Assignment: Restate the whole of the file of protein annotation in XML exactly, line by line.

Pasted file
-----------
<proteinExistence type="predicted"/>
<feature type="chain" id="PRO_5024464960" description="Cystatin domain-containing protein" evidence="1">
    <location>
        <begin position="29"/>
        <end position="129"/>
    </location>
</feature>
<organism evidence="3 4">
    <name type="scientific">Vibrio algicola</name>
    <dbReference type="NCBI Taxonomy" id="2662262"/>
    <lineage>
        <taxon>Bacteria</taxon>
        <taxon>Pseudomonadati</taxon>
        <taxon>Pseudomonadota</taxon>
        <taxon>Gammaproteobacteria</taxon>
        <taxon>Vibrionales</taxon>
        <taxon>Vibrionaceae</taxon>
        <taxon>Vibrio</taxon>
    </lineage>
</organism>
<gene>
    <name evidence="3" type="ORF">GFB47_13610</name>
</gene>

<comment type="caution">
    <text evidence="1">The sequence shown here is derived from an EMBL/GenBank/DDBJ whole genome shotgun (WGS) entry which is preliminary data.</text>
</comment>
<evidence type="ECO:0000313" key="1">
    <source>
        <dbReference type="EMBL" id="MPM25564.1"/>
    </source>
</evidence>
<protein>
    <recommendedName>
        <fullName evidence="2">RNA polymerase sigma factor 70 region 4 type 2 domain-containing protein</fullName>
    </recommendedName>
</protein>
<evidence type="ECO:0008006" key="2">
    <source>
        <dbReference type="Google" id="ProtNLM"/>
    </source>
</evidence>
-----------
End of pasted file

<proteinExistence type="predicted"/>
<feature type="chain" id="PRO_5024464960" description="Cystatin domain-containing protein" evidence="1">
    <location>
        <begin position="29"/>
        <end position="129"/>
    </location>
</feature>
<organism evidence="3 4">
    <name type="scientific">Vibrio algicola</name>
    <dbReference type="NCBI Taxonomy" id="2662262"/>
    <lineage>
        <taxon>Bacteria</taxon>
        <taxon>Pseudomonadati</taxon>
        <taxon>Pseudomonadota</taxon>
        <taxon>Gammaproteobacteria</taxon>
        <taxon>Vibrionales</taxon>
        <taxon>Vibrionaceae</taxon>
        <taxon>Vibrio</taxon>
    </lineage>
</organism>
<gene>
    <name evidence="3" type="ORF">GFB47_13610</name>
</gene>

<comment type="caution">
    <text evidence="1">The sequence shown here is derived from an EMBL/GenBank/DDBJ whole genome shotgun (WGS) entry which is preliminary data.</text>
</comment>
<evidence type="ECO:0000313" key="1">
    <source>
        <dbReference type="EMBL" id="MPM25564.1"/>
    </source>
</evidence>
<protein>
    <recommendedName>
        <fullName evidence="2">RNA polymerase sigma factor 70 region 4 type 2 domain-containing protein</fullName>
    </recommendedName>
</protein>
<evidence type="ECO:0008006" key="2">
    <source>
        <dbReference type="Google" id="ProtNLM"/>
    </source>
</evidence>